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Hunters don’t cause darting deer

Larry Woody • Nov 16, 2017 at 9:30 AM

It’s that time of year when motorists need to be on the lookout for deer darting across highways – and contrary to persistent media reports, it’s not because they’re being chased by hunters.

It’s because it’s mating season, or in biological terms, rutting season.

Normally-wary bucks become giddy. They throw caution to the wind and chase does with single-minded abandon. Does, if not in a romantic mood, flee, often darting across roads, heedless of traffic. The bucks, equally heedless, follow.

They’re not running from hunters. If you visit any protected refuge such as the Radnor Lake Natural Area or any state park where hunting is not permitted, you’ll witness the same frantic activity among deer this time of year.

Deer also frequently dash across roads at night -- and there’s no hunting after dark.

I don’t know if some media try to place the blame for increased autumn deer/car collisions on hunters by design or ignorance. I suspect its some of both.

But this much IS true: deer are much more active in the fall, and that means they are more likely to bound in front of motorists.

Thousands of deer/auto collisions occur annually, including approximately 7,000 in Tennessee last year. Injuries to drivers are not uncommon, and sometimes fatal, and damage to vehicles runs into millions of dollars.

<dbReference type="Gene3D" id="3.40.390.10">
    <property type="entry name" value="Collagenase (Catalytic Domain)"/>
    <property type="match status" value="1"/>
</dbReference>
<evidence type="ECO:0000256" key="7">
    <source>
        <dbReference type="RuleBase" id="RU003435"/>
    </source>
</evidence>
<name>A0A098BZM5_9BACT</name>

The number of incidents in Tennessee has increased steadily over the past decade for two simple reasons: more deer and more motorists.

Not only are there more motorists, but they are steadily encroaching into once-rural areas due to suburban sprawl. What used to be fields and forests -- many used by deer as crossings for centuries – nowadays are high-density residential areas and shopping malls.

Also, the state’s deer herd continues to increase, resulting in deer over-population in many suburban areas where they cannot be controlled by hunting. That means collisions are inevitable.

State highway safety officials offer some advice about how to lower the odds, starting with going slower through areas with high deer densities and keeping an eye out for activity along the roadsides. At night, deer’s eyes glow in the dark, affording some warning.

If one deer flashes across the road, look out -- others often follow.

If a deer suddenly darts in front of a car, sometimes – depending on speed, terrain, on-coming traffic and other factors – it’s safer to hit the deer than to swerve to avoid it. As bad as smacking into a deer may be, it’s better than swerving into a head-on crash with an on-coming vehicle or sailing off a cliff into a tree.

If you hit a deer, don’t stop in the road – that can result in another accident. Try to pull off to the side, or if the vehicle is not too damaged, drive on to a safe pull-off. You are not required to report a deer collision, although in the event of vehicle damage it’s a good idea to have an official law-enforcement record for insurance purposes.

Don’t attempt to aid an injured deer. A wounded, frightened deer can be dangerous with its thrashing antlers or hooves. If a dead or injured deer is in the road and presents a hazard to other traffic, call local law-enforcement authorizes and report the location.

The only way to avoid a deer collision is to slow down and remain alert. But sometimes, even that’s not enough.

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